As far as farewell emails go, this one is incredibly introspective and free from the frat boy shout-outs we usually get peppered between half lucid rants and digs at the ugly people in the office. No, this one is poetry.
It starts with our author seeking meaning in his life by way of observing the office janitorial staff. You see, the lady emptying the trash cans had more purpose to her life than this guy:
As many of you now know this friday will be my last day with PwC so I wanted to say good bye and thank you for everything. My decision to leave was not a snap decision as it may have seemed but a well thought out process. It started one night in the audit room as I was helplessly attempting to focus on some inane, completely irrelevant task so I could leave when the green card carrying cleaning lady came into my cage to empty my garbage when my decision was made. I realized that I was actually jealous of her job. I would have gladly emptied the garbage cans in the whole building over any of the nonsense I was doing on my computer. See, at the end of her shift she has made a difference, she has added value, be it minimal, of removing the refuse from the employees cubes. At the end of the day she sees the empty garbage cans and knows that she accomplished something. When trying to apply this mindset to my own work I found it to be impossible. At the end of my shift, I will have documented a control, that was only created for the sake of having a control, and my work will get picked apart by anal retentive managers, but ultimately find a home in a cabinet somewhere, only to see the light of day again when it is thrown out in 7 years when it is deemed to be irrelevant. I have added zero value to the client, zero value to my own company, and it has made me routinely daydream about ways to off myself. I find it very hard to be motivated when I know the end result of my work has no impact on anything but simply must be completed because PwC audit guide says it must be completed. What makes this entire process worse is the fact that those around you insist that this work is crucial to the world's existence and it is essential that you never use abbreviations, that your sheets must be as colourful as possible, and all lines must be drawn with a ruler or else it is clear that PwC will come apart from its hinges. I must have missed out on the brainwashing session that PwC provided all senior associate and managers that taught them how to turn obsessive compulsive up a notch.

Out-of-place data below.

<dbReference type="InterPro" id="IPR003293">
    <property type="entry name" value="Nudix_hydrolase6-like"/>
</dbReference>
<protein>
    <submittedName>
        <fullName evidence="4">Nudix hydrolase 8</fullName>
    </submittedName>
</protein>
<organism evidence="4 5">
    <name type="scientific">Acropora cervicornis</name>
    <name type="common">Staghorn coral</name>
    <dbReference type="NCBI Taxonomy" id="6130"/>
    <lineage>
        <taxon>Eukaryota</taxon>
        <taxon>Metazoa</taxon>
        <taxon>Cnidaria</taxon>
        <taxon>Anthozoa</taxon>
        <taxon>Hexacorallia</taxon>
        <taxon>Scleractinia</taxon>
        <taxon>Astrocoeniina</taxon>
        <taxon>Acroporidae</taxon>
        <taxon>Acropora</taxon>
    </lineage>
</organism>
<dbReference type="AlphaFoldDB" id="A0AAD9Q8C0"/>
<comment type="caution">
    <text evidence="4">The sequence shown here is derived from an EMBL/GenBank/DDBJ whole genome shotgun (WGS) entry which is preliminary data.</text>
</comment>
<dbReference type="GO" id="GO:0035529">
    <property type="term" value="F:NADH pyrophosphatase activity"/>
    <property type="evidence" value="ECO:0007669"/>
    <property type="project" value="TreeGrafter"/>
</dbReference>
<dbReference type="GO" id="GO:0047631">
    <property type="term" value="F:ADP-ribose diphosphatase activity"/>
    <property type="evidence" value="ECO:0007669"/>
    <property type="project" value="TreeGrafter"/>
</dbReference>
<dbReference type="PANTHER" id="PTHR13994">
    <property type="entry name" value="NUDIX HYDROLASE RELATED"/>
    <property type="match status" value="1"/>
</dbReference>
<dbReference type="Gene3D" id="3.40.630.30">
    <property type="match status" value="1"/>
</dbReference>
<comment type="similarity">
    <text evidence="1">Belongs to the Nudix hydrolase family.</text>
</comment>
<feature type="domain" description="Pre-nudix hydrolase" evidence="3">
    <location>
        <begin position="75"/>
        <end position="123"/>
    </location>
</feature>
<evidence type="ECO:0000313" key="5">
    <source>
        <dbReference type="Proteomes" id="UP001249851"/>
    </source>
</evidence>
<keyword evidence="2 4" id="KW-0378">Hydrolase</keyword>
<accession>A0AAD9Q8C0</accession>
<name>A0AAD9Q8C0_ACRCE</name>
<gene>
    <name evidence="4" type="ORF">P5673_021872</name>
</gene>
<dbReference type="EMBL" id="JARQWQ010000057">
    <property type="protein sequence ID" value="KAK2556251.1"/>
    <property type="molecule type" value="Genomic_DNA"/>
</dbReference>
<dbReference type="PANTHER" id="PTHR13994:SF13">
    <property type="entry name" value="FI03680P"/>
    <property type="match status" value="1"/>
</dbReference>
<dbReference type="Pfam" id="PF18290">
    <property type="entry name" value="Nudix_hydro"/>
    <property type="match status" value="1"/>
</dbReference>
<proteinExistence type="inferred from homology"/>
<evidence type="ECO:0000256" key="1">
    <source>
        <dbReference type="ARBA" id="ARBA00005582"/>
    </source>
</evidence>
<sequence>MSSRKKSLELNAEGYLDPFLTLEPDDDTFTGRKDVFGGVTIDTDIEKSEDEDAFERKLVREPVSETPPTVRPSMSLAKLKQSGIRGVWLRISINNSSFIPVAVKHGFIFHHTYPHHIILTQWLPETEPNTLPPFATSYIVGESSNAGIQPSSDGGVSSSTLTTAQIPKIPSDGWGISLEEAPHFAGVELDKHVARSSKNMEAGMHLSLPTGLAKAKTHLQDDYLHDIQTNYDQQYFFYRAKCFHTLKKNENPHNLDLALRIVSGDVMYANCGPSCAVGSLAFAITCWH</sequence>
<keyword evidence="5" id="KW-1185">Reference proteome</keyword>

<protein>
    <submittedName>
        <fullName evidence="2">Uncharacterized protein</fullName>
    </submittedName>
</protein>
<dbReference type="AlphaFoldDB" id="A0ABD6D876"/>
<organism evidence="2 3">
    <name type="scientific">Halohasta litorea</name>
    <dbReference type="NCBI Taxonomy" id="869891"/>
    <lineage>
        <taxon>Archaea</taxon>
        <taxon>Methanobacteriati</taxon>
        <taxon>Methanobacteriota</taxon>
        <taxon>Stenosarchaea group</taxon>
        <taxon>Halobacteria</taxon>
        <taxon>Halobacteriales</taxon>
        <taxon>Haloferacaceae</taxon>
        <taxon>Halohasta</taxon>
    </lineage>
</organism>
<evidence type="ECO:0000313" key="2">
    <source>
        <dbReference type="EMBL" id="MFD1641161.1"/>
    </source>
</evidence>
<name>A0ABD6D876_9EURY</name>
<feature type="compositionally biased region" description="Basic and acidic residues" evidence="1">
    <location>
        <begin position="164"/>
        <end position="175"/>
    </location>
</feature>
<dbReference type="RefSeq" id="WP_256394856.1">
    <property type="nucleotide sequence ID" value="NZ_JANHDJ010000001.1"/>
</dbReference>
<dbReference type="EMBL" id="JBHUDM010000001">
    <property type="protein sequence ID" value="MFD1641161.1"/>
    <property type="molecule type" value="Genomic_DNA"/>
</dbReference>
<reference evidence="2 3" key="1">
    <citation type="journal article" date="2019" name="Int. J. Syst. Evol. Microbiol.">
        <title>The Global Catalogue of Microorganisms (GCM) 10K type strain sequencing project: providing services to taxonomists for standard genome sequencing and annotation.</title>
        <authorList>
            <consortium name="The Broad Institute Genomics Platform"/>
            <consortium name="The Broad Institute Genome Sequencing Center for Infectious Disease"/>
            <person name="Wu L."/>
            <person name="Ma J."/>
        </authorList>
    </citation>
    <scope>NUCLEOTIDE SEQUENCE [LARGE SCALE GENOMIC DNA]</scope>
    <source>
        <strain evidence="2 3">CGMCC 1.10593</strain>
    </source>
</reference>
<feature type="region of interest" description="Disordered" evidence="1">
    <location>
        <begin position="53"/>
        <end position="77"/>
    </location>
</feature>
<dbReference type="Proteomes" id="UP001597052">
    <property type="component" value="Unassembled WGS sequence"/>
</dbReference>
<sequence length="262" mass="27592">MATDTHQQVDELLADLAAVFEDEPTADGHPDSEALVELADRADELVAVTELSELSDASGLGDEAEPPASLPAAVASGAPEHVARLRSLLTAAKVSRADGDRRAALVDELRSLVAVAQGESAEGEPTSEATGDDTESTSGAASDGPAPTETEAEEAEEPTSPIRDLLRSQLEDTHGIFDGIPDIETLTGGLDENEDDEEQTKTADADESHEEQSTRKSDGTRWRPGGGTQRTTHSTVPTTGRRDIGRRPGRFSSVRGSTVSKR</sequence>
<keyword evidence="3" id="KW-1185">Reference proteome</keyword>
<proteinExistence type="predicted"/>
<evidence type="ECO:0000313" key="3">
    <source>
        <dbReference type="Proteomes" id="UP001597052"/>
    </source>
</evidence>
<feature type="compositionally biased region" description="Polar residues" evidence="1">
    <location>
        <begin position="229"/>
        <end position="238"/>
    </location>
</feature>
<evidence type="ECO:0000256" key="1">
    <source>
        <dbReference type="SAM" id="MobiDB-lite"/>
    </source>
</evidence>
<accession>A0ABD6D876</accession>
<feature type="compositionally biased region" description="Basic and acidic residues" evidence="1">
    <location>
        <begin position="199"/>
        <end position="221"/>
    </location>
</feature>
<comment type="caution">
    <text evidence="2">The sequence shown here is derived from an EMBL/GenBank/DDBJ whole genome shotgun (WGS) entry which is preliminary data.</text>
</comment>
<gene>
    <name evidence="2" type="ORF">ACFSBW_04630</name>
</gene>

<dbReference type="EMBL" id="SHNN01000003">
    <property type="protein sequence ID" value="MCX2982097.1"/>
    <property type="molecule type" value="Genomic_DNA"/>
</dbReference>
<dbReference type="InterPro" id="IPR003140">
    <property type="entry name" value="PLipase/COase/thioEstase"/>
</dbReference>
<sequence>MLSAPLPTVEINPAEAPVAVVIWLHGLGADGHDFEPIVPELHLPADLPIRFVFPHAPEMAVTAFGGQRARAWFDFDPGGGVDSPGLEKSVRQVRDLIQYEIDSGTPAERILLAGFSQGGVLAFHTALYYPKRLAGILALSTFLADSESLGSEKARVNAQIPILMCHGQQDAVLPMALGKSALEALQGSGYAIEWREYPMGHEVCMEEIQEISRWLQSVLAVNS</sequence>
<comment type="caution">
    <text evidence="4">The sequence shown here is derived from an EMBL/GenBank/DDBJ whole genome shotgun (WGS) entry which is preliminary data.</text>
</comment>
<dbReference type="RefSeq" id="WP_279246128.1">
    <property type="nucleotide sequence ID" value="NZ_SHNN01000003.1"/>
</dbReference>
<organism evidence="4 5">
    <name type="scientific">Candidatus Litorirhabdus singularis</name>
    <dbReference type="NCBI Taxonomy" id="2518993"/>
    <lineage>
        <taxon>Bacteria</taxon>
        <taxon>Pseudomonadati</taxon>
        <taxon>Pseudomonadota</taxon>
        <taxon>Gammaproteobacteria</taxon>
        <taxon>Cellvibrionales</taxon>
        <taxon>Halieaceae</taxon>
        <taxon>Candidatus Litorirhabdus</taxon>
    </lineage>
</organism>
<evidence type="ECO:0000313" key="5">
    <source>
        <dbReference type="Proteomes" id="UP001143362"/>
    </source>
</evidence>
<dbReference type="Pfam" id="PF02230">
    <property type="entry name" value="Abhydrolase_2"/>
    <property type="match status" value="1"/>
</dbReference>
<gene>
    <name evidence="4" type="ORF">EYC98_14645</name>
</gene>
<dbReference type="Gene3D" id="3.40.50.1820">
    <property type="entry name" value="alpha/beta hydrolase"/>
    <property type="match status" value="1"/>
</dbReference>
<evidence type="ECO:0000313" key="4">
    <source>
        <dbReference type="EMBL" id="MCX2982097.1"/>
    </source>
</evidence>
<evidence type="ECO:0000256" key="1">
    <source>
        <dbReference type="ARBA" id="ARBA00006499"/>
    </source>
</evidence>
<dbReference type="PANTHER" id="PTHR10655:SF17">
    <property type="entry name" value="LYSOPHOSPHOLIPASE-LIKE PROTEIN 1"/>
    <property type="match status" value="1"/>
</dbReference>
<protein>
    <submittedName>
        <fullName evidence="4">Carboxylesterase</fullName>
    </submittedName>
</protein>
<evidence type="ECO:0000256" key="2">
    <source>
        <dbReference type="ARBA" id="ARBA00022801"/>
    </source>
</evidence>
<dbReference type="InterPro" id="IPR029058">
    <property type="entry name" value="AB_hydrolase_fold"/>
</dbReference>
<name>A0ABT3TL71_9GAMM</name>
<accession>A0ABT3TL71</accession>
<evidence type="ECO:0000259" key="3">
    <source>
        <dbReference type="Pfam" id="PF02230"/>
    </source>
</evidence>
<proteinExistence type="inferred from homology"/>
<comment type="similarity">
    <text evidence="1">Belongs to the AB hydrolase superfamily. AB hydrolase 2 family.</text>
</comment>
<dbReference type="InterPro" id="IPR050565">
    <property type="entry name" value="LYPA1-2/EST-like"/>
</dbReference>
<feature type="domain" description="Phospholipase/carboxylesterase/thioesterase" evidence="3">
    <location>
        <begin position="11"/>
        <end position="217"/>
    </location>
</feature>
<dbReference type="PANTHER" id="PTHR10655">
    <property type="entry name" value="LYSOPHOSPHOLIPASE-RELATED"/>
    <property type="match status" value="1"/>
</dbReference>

It naturally takes a turn from there and leads those left behind at the firm to stew in their own high calorie, low meaning misery:
Anyway…that was how I came to decide that public accounting was not really for me. A couple other pieces of advice for my coworkers and the company as I part:
I would greatly encourage some kind of weight loss challenge to be implemented firm wide. The herd of water buffalo you call your work force is embarassing and a bit gross. When I call a co worker over from 2 cubes down and they are legitmately out of breath when they get to my cube it may be time to knock off 10 or 80 pounds. The company seems to encourage this obesity; each busy season we get a giant package full of pixie sticks, chocolate and assorted sweets. As much as I would enjoy type 2 diabetes, I think I'll pass.
Do not ever, ever, ever put one male on a team with all females unless you want him to quit and or commit a hate crime. This is inhumane. One can only endure so many conversations about greys anatomy, weddings, and handbags before they wish for a cancerous tumor in their armpit.
Wrapping up, if that weren't enough, the email has to take a departing stab at Sarbanes-Oxley, which really only hammers home OP's first point about little real meaning in the tedium:
I think the joke is old already, enough with the sarbanes oxley. It was fun while it lasted but there is no way anbody can honestly think that this bullshit is necessary. Oh you want me to pull a sample of the HR file to make sure everyones birthday and hire date is accurate? Yea ill jump right on that, and trust me I'll definitely let you know if there is an exception and not just make up answers that result in me doing less work.
You can easily cut some costs and get rid of the HR department. I'm pretty sure you can train a monkey to send out the available list and a timesheet reminder every two weeks.
No word on what OP is moving on to. Perhaps janitorial services. The money might not be as good as public accounting but sometimes there are things more important than money.
Update: Apparently this originally appeared on Life of an Auditor in 2009 and AG – too tired from a week of covering Colin's ass after he left the country for "business" and didn't mention he needed me to cover him until he was on his way to the airport Monday morning – didn't do her due diligence. Still good, still well-written, still food for thought.